Some of the finest research has come from our NHS hospitals and those who work in them. It is important to make the point also that, contrary to popular view, much of the work funded by the Medical Research Council is not basic laboratory research but is clinical research. I can only quote, for example, the extraordinarily competent trial of chiropractic versus outpatient hospital treatment in the management of low back pain and the more recent trial demonstrating the benefits of surgery on the carotid artery in the prevention of stroke. I could quote many more.

Some of the major developments come not just from our universities, MRC units and hospitals, but also—as the noble Lord, Lord Auckland, said—from our pharmaceutical industry which, in a previous debate, I called the jewel in Britain's industrial crown. Those developments are extraordinarily expensive. For example, the drug erythropoetin, which has been shown to be a rapid and effective means of controlling the anaemia of chronic renal failure, is enormously expensive. The treatment of migraine now made possible by the drug sumatriptan as a treatment for acute attacks is immensely costly. It was developed by basic research by Glaxo, Britain's leading industrial company, but it costs £20 for each injection.

We are now seeing tremendous developments in gene identification leading to major new progress in preventive medicine. I have spoken in your Lordships' House about the discoveries emanating from the isolation and characterisation of the Duchenne muscular dystrophy gene some years ago, not least in antenatal diagnosis but also in relation to the benefits of embryo research. Only two weeks ago from Charing Cross Hospital and in the Welsh National School of Medicine reports came that the gene responsible for another form of muscular dystrophy, adult myotonic dystrophy, has been isolated and characterised. That will unquestionably bring major benefit to the families of those patients, not only in prevention but in leading us closer to the prospect of gene therapy.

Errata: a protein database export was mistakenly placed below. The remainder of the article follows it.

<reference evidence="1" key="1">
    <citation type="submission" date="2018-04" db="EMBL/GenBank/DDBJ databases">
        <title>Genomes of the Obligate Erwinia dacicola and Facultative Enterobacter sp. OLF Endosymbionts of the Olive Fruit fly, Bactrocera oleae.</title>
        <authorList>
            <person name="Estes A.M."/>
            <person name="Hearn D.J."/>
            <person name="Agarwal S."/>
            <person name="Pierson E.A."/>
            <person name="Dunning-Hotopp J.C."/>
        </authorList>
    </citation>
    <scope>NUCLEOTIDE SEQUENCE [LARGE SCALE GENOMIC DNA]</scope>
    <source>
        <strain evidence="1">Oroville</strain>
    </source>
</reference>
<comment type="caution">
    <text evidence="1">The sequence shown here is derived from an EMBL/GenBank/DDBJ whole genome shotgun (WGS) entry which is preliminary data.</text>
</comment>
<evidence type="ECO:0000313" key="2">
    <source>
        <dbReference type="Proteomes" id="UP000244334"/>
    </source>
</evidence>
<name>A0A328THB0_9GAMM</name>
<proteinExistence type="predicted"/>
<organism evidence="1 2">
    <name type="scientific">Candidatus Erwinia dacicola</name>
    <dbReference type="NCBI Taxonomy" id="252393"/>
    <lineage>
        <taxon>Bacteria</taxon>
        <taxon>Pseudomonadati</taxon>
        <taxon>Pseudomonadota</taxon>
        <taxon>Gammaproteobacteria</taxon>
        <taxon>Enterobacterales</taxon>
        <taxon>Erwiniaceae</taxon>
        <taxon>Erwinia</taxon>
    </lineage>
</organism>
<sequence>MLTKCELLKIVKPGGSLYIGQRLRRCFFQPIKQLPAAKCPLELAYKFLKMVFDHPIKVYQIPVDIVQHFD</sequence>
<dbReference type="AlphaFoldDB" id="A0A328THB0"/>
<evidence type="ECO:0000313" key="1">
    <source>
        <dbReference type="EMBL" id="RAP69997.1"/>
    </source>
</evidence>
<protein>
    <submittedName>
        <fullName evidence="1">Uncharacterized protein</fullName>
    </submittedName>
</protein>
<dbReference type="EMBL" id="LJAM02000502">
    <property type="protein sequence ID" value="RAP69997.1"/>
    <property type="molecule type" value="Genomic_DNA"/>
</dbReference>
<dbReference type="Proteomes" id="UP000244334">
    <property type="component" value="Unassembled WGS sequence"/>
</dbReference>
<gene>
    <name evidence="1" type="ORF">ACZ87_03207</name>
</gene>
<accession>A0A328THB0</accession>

In saying something about gene therapy perhaps I can welcome the Clothier Report recently published by the Department of Health which gives us a lead in that direction and which will be helped enormously by the establishment of the supervisory committee which the Department of Health proposes to establish. In my view there is no doubt that gene therapy is becoming a real prospect as a means of treating effectively inherited disease. I venture to suggest that within the next 10 years in many of our worst and most crippling inherited diseases it will become a reality.

Those developments are not cheap and I ask whether society, whether government of any political party will swallow and accept the inevitable financial consequences. There are many clouds on the horizon. Are we to face explicit rationing of health care and of these new developments, as in Oregon, or is it to be implicit as it is inevitably in certain circumstances at the present time? I have spoken before about what I believe to be the extraordinarily short-sighted decision to remove the research infrastructure money from our universities and to hand it over to the research councils. I understand the reasons, but believe that it is a misguided decision which will be reversed in the same way as the Rothschild decision some years ago to take money from the Medical Research Council and hand it over to government departments had to be reversed. I hope that this will similarly be reversed. I learnt only two weeks ago that in the University of Oxford two of the brightest and most distinguished research departments are being faced with cuts. One will suffer a cut of £41,000 in the budget which provides that infrastructure of staff, secretaries and technicians so crucial to their research programme, and the other with a cut of £113,000 because of that decision.